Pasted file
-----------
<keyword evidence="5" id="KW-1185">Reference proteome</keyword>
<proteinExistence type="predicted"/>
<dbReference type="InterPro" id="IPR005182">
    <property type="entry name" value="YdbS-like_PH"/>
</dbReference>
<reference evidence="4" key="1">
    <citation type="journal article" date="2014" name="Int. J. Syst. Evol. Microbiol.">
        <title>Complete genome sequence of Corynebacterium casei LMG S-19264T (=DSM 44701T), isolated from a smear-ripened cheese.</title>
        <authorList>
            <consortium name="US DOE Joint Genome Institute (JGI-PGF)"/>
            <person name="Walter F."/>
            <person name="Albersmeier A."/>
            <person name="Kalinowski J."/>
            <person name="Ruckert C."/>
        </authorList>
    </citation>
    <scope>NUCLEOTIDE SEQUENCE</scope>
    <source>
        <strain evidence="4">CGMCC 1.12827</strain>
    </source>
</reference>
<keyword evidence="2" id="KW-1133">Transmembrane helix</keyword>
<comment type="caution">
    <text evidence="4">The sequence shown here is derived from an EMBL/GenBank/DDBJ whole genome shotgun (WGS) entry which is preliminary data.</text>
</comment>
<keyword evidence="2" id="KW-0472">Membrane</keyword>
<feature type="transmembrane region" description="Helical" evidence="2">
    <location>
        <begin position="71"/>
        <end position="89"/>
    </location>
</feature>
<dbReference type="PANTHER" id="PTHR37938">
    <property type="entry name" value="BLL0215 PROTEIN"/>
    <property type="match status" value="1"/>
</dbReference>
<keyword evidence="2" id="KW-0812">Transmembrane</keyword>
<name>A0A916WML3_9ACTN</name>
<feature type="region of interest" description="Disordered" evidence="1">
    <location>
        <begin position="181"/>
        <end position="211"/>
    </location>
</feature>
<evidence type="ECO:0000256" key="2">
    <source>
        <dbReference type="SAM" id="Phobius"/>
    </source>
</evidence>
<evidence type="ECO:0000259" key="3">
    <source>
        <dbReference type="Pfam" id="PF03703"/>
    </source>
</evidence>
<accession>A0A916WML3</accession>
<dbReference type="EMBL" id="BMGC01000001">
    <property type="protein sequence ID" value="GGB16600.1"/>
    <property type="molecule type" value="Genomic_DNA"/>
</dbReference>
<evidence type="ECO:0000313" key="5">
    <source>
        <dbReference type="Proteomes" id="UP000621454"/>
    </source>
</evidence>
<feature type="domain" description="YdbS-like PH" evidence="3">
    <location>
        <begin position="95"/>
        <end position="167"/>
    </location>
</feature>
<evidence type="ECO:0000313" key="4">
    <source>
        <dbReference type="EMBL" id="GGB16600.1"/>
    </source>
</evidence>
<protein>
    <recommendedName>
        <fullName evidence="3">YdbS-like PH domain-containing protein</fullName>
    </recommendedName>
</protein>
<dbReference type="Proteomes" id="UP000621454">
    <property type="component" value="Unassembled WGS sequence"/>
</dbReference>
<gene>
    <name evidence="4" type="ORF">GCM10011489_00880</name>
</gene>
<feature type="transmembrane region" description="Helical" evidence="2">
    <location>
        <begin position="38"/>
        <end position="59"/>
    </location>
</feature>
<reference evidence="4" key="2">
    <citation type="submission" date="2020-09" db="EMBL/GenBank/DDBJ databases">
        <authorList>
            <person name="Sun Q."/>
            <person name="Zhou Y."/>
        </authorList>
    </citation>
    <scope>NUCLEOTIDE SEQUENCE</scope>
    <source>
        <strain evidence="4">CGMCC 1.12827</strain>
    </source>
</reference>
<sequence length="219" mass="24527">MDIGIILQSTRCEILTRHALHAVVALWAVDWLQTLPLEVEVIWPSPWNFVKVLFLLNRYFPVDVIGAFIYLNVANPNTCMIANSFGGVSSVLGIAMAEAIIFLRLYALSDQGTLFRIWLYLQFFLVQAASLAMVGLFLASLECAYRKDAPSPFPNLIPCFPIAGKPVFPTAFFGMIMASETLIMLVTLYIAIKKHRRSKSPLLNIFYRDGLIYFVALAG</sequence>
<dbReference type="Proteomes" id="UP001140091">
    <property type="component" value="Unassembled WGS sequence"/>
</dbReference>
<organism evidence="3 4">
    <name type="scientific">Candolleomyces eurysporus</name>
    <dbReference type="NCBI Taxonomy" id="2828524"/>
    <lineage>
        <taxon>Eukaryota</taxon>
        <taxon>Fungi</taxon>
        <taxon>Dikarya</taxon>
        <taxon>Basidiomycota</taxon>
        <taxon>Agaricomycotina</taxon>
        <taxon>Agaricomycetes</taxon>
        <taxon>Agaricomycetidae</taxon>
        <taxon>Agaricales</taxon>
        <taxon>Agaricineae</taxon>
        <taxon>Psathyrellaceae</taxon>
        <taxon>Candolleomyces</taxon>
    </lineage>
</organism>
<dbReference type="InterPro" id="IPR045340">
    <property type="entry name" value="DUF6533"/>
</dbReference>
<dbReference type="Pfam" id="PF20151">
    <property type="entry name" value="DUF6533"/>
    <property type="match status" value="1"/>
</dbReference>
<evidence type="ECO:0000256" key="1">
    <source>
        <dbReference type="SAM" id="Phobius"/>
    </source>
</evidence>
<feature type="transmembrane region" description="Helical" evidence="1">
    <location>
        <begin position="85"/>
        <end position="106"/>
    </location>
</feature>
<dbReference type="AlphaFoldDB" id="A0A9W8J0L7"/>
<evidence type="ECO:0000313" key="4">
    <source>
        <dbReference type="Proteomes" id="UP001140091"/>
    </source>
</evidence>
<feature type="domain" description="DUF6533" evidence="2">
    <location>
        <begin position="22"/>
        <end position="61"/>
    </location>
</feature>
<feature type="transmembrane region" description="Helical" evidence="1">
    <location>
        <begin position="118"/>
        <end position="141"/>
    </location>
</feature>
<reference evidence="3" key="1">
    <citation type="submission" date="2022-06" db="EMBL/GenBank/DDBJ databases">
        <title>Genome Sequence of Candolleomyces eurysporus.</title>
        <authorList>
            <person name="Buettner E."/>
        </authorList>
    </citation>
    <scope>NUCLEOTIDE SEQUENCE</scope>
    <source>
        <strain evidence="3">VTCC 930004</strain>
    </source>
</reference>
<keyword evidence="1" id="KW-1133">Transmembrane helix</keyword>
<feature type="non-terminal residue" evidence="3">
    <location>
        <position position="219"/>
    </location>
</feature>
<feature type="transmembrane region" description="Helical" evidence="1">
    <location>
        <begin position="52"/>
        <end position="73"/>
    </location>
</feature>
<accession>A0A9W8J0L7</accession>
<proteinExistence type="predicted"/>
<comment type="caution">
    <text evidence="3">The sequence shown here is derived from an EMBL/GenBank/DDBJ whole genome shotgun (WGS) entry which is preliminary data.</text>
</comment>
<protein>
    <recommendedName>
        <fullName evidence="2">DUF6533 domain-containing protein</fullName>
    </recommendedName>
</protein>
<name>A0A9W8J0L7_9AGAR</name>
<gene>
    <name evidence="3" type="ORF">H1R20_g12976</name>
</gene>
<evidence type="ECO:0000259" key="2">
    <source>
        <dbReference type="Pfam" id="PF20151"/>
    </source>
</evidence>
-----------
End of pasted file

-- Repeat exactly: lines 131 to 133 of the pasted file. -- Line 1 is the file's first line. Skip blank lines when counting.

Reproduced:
    <property type="match status" value="1"/>
</dbReference>
<evidence type="ECO:0000256" key="1">